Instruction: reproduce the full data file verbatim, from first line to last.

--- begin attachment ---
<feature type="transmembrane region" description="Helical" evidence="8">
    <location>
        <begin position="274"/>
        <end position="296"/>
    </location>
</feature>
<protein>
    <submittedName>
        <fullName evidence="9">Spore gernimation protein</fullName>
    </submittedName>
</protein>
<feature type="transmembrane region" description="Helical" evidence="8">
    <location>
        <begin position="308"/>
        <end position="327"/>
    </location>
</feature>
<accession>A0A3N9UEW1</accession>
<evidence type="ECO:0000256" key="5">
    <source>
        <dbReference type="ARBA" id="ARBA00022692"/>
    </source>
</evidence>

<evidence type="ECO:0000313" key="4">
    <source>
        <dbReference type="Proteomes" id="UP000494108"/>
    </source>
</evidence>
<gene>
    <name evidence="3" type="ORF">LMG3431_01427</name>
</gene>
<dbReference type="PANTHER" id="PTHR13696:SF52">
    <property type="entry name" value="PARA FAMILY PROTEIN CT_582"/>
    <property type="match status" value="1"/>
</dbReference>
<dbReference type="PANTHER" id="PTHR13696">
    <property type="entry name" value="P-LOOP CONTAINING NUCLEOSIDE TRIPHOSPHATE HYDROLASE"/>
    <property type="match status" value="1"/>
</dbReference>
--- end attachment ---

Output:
<feature type="transmembrane region" description="Helical" evidence="8">
    <location>
        <begin position="274"/>
        <end position="296"/>
    </location>
</feature>
<protein>
    <submittedName>
        <fullName evidence="9">Spore gernimation protein</fullName>
    </submittedName>
</protein>
<feature type="transmembrane region" description="Helical" evidence="8">
    <location>
        <begin position="308"/>
        <end position="327"/>
    </location>
</feature>
<accession>A0A3N9UEW1</accession>
<evidence type="ECO:0000256" key="5">
    <source>
        <dbReference type="ARBA" id="ARBA00022692"/>
    </source>
</evidence>

<evidence type="ECO:0000313" key="4">
    <source>
        <dbReference type="Proteomes" id="UP000494108"/>
    </source>
</evidence>
<gene>
    <name evidence="3" type="ORF">LMG3431_01427</name>
</gene>
<dbReference type="PANTHER" id="PTHR13696:SF52">
    <property type="entry name" value="PARA FAMILY PROTEIN CT_582"/>
    <property type="match status" value="1"/>
</dbReference>
<dbReference type="PANTHER" id="PTHR13696">
    <property type="entry name" value="P-LOOP CONTAINING NUCLEOSIDE TRIPHOSPHATE HYDROLASE"/>
    <property type="match status" value="1"/>
</dbReference>